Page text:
The Administration

Donald Trump is your schoolyard debate champion

Amid the handwringing over ObamaCare and climate change, something even more important is imperiled by President Trump’s ascension: the terms of public debate.

Trump’s most recent predecessors, Barack Obama and George W. Bush, pushed their own agendas hard, and took their foes to task when necessary. But they also understood that the presidency was something larger than themselves, and that they must rise to meet it.

Obama has been praised — even by some conservatives, such as David Brooks of The New York Times — for the “superior integrity” he’s displayed while in office. And before him, Bush — surely no fan of Obama, who roasted him regularly on the campaign trail — nonetheless welcomed Obama’s transition team graciously. After leaving office, he refused to criticize Obama because he believed “it’s bad for the presidency” to have a former leader cause disruption for the current occupant.

In other words, they understood the principle of “disagreeing without being disagreeable.” Debates about policy were debates about policy, not about the character or attributes of their opponents.

{mosads}In the art of debate, “ad hominem” attacks are considered a form of logical fallacy — an attempt to distract from the issue at hand by focusing instead on the person making the argument. (“You’re wrong because you’re stupid.”) Intelligent people can disagree about the right solution to a problem. They might even disagree about certain facts, when they’re ambiguous.


But the principles of debate, and the rules that govern them, attempt to keep everyone on the same page so that we’re not having two different conversations. Allowing ad hominem attacks into a debate means that instead of arguing issues, you’re arguing the merits of another human being. You could never win a formal debate with an ad hominem attack, but its often a winning strategy in schoolyard fights — and apparently, this year, in the public domain.

After civil rights hero Rep. John Lewis (D-Ga.) opined against Trump recently, we learned from Trump’s Twitter account that Lewis is “All talk, talk, talk — no action or results,” and that his Georgia district is “in horrible shape” and “crime infested.”

Meryl Streep was once, in 2015, one of Trump’s favorite actresses. But after she publicly criticized him in recent weeks, she became “overrated.”

The New York Times even published a list in December — which now needs to be updated again — of “The 289 People, Places and Things Donald Trump Has Insulted on Twitter.” There are well-known examples, such as declarations that Democratic nominee Hillary Clinton was “crooked” and “corrupt,” and journalist Megyn Kelly was “crazy,” “sick” and “highly overrated.”

There are also surprise gems, such as his contretemps with actor Samuel L. Jackson, who alleged that Trump cheats at golf and whom Trump called “boring” and “not athletic.” Trump also got into it with magician Penn Jillette, who worked with Trump on “Celebrity Apprentice” and is not a fan. Trump described him as “sad,” “boring” and someone with the “worst show in Las Vegas.”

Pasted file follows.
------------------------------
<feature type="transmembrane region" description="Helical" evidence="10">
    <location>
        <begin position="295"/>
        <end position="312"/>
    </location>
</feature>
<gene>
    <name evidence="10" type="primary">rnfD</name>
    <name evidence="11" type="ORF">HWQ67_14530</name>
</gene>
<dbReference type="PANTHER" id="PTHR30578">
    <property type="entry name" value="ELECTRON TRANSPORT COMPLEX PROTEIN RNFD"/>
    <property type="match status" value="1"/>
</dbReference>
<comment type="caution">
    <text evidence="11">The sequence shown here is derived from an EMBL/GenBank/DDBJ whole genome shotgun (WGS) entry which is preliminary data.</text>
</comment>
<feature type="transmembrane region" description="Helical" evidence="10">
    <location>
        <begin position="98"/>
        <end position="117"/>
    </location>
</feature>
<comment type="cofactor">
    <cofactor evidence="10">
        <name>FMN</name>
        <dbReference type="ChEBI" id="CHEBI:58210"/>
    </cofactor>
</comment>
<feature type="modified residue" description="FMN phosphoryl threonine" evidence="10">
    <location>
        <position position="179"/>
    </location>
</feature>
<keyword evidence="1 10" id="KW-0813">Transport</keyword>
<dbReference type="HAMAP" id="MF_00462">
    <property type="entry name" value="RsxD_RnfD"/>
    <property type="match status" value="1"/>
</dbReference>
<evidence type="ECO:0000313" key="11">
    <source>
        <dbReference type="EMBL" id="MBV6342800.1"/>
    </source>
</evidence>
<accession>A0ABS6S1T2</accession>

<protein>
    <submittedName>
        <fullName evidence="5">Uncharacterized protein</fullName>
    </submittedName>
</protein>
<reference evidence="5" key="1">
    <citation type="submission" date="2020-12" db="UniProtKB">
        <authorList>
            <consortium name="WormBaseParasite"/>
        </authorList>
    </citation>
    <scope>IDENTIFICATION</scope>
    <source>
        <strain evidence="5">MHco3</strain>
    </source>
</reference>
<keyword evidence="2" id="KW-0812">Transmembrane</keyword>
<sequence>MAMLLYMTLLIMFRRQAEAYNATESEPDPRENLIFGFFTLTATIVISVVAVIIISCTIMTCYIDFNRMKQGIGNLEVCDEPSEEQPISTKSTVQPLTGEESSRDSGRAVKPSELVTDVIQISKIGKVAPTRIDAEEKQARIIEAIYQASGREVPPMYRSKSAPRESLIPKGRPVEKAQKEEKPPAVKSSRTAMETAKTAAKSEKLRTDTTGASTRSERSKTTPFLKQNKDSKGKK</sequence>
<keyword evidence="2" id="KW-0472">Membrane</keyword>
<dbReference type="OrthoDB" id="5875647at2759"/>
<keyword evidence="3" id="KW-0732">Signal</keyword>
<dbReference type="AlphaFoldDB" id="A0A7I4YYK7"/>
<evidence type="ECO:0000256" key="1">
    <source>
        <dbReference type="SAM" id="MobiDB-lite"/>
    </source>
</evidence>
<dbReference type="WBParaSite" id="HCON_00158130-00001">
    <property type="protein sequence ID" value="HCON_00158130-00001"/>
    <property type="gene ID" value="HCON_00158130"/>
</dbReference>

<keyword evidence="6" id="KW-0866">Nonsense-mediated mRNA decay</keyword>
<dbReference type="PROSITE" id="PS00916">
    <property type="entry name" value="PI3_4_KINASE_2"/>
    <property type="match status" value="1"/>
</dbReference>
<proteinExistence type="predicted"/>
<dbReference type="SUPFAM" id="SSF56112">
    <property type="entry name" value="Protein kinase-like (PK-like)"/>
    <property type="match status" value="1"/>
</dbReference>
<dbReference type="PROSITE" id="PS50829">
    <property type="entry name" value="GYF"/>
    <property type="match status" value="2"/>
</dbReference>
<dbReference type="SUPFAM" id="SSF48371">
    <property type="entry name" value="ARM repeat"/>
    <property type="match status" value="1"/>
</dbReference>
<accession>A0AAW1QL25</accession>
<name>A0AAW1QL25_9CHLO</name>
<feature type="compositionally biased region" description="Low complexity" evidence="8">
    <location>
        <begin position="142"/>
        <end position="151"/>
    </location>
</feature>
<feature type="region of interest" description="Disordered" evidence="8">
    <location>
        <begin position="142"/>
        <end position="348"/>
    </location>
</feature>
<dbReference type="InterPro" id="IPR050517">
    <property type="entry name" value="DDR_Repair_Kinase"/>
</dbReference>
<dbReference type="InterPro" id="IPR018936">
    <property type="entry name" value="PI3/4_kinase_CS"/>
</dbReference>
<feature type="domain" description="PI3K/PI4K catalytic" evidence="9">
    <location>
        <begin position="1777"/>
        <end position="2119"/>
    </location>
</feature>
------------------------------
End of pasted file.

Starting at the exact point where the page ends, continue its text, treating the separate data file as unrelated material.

Trump’s use of vitriolic, ad hominem attacks isn’t surprising in the current political climate, in which polls show that partisanship is at its highest level in decades. According to a 2016 Pew study, a full 91 percent of Republicans view Democrats unfavorably, and 86 percent of Democrats return the favor.

Calling out your critics as “stupid” or “crazy” or “overrated” may not feel shocking to the one in three Americans — of both parties — who told Pew they believed members of the opposing party actually were less intelligent.

But it’s not how modern U.S. presidents have behaved — at least until now.

In an era where accusations of “fake news” are rife — and even aimed by the president at legitimate news organizations like CNN — it’s more essential than ever to separate fact from fiction. To do that, we have to agree as a society on what the terms of debate are going to be. If we permit ad hominem attacks to enter our discourse unchallenged, we no longer have a way to debate ideas. Instead, we debate people who are either on our side or are “boring” and “crooked.”

In the Ad Hominem Era, we risk losing the insight that even critics sometimes might have valid points. As President Lincoln famously demonstrated, heroic leadership isn’t about surrounding yourself with yes-men and rewarding them with your patronage. It’s about bringing a “team of rivals” into your orbit for the good of the country, and — sometimes — maybe even learning something from them.

Dorie Clark is a marketing strategist and former presidential campaign spokesperson who teaches at Duke University’s Fuqua School of Business. She is the author of “Reinventing You” and “Stand Out.”

The views of contributors are their own and not the views of The Hill.

Tags Barack Obama Debate discourse Donald Trump Hillary Clinton personal
See all Hill.TV See all Video

Most Popular

Load more


See all Video